And Mary? Mary ruled the first half of the twentieth century, and overall, Mary had the longest reign of any girl’s name during that 100-year span. The most popular girl’s name from 1911 to 1946, and again from 1953 to 1961, when Lisa made her appearance, Mary enjoyed the widest popularity of any girl’s name from the first year that statistics were collected (1911) to the end of the century. In the early 1900s, Mary couldn’t be touched: first Helen, then Dorothy, were a distant second. Later, around the mid-1930s, Barbara and Patricia battled nobly for second place, while Mary continued to enjoy her unquestioned supremacy.

Who were all of these Marys, anyway? And what did they become? The Marys, like their Victorian counterpart, Florence Nightingale, the lady with the lamp, were themselves ladies, indeed women, of succor, of dedication, of redemption. They were also ladies with the lamp in the (Henry) Jamesian sense, bringing culture and enlightenment into the home while their men explored and exploited the land, its people, and its venture capital.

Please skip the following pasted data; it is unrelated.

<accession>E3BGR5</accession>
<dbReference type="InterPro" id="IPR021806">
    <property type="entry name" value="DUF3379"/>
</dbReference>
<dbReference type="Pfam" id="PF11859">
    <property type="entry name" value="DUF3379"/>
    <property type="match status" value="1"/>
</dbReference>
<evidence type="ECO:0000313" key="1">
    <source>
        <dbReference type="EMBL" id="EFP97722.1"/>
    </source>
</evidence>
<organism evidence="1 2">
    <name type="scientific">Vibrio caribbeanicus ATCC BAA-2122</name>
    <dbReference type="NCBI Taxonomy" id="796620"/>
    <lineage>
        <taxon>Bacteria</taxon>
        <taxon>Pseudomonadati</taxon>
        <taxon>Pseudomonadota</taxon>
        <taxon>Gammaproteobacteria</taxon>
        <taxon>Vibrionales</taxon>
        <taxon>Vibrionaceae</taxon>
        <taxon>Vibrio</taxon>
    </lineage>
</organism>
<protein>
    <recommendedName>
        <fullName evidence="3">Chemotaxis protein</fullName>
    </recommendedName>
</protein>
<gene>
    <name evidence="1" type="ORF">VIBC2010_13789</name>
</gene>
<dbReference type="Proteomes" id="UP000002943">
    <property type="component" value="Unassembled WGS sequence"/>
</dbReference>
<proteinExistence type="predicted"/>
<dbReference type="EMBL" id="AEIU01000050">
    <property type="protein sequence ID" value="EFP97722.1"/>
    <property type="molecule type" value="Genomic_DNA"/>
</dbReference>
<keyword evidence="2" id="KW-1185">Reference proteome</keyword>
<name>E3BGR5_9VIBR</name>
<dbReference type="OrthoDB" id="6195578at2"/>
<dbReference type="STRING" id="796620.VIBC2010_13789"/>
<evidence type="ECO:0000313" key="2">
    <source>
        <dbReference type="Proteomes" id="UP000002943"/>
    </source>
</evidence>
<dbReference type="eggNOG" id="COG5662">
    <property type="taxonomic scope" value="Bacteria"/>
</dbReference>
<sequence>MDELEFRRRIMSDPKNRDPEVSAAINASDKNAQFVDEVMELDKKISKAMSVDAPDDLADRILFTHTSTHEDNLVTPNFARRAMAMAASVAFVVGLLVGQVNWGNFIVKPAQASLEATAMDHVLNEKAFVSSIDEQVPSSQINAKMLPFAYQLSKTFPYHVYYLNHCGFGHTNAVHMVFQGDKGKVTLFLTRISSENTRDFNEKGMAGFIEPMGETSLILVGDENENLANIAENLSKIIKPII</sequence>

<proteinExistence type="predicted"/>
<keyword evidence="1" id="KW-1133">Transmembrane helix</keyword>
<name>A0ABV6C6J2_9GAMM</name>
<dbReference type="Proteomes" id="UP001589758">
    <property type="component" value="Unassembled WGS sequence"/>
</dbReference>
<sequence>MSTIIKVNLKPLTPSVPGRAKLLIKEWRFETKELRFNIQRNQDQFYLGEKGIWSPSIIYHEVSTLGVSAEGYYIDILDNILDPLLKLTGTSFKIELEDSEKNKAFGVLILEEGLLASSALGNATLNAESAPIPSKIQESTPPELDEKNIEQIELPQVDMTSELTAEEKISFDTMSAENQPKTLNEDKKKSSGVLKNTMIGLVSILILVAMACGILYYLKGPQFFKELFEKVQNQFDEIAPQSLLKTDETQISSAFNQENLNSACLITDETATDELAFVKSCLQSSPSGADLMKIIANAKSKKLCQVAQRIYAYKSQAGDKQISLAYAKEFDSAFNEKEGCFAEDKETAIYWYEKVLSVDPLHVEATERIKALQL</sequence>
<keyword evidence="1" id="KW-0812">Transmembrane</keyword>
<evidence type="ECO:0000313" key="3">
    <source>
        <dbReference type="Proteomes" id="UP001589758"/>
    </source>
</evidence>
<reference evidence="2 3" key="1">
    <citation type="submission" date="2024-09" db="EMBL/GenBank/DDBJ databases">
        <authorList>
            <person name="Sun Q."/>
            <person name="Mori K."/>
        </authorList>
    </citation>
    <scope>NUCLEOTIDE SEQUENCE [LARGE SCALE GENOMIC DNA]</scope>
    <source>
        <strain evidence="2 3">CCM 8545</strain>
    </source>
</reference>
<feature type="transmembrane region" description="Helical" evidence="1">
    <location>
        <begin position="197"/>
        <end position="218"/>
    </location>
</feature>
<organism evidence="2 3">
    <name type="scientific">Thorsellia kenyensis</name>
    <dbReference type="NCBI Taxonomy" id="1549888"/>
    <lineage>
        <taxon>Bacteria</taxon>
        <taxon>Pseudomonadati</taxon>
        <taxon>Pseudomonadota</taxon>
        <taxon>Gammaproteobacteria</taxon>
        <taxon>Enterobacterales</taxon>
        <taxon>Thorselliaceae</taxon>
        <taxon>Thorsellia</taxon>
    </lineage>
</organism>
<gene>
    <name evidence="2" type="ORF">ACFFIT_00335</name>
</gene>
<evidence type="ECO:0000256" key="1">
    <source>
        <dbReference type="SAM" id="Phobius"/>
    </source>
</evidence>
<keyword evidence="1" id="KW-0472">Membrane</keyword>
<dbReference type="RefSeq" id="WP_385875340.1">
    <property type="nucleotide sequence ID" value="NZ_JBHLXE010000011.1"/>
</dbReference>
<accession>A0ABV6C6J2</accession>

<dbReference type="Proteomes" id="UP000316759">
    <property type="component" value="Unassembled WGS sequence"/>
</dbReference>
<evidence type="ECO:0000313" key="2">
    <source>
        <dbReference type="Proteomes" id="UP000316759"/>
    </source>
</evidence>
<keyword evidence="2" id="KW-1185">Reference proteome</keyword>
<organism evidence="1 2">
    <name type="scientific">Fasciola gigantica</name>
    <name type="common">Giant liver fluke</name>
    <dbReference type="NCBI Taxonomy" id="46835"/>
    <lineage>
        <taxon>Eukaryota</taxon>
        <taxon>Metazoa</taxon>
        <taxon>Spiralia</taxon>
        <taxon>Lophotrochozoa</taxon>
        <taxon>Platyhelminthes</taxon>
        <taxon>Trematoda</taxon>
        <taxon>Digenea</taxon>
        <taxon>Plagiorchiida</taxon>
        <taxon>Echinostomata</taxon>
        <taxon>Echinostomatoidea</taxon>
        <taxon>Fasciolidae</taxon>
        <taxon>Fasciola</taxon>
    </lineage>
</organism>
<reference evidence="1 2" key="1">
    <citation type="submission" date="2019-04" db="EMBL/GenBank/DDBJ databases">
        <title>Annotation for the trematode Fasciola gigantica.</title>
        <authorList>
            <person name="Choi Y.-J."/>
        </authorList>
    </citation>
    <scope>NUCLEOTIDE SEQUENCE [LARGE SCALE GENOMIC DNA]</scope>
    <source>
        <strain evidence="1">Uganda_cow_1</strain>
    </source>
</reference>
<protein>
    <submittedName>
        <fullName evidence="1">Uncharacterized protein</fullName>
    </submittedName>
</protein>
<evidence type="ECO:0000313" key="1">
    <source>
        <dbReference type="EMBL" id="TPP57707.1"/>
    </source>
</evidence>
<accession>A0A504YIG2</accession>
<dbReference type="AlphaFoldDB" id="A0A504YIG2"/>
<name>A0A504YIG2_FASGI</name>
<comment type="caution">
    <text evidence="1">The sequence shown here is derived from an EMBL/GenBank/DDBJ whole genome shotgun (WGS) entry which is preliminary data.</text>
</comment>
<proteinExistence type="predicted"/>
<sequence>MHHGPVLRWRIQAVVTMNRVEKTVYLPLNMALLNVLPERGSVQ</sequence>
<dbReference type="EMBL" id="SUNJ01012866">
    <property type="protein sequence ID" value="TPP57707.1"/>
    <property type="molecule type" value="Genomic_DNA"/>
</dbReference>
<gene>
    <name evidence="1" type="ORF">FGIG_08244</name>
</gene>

Despite their sporting struggle for second place, neither Barbara nor Partricia could unseat Mary. Linda, unheard of in the early years of the century, arrived as a sort of dark horse.  First spotted in 1941, in the number five slot, Linda rose to #4 in 1942 and 1943, to #3 in ’44, to #2 in ’45 and ’46, achieving the unthinkable in 1947, when for the first time in that turbulent century, Mary was toppled from her throne; she would appear only once more in the 1900s when, inspired by her rivalry with Linda, she ended the latter’s reign, stemming the tide of late-century names for nine years up until the emergence of Lisa, soon to be followed by Jennifer and Jessica, Emily, ever-so-briefly Emma, and finally in 2009 and 2010, a name which reaches back to the early days of many Anglo-American genealogical charts: Isabelle.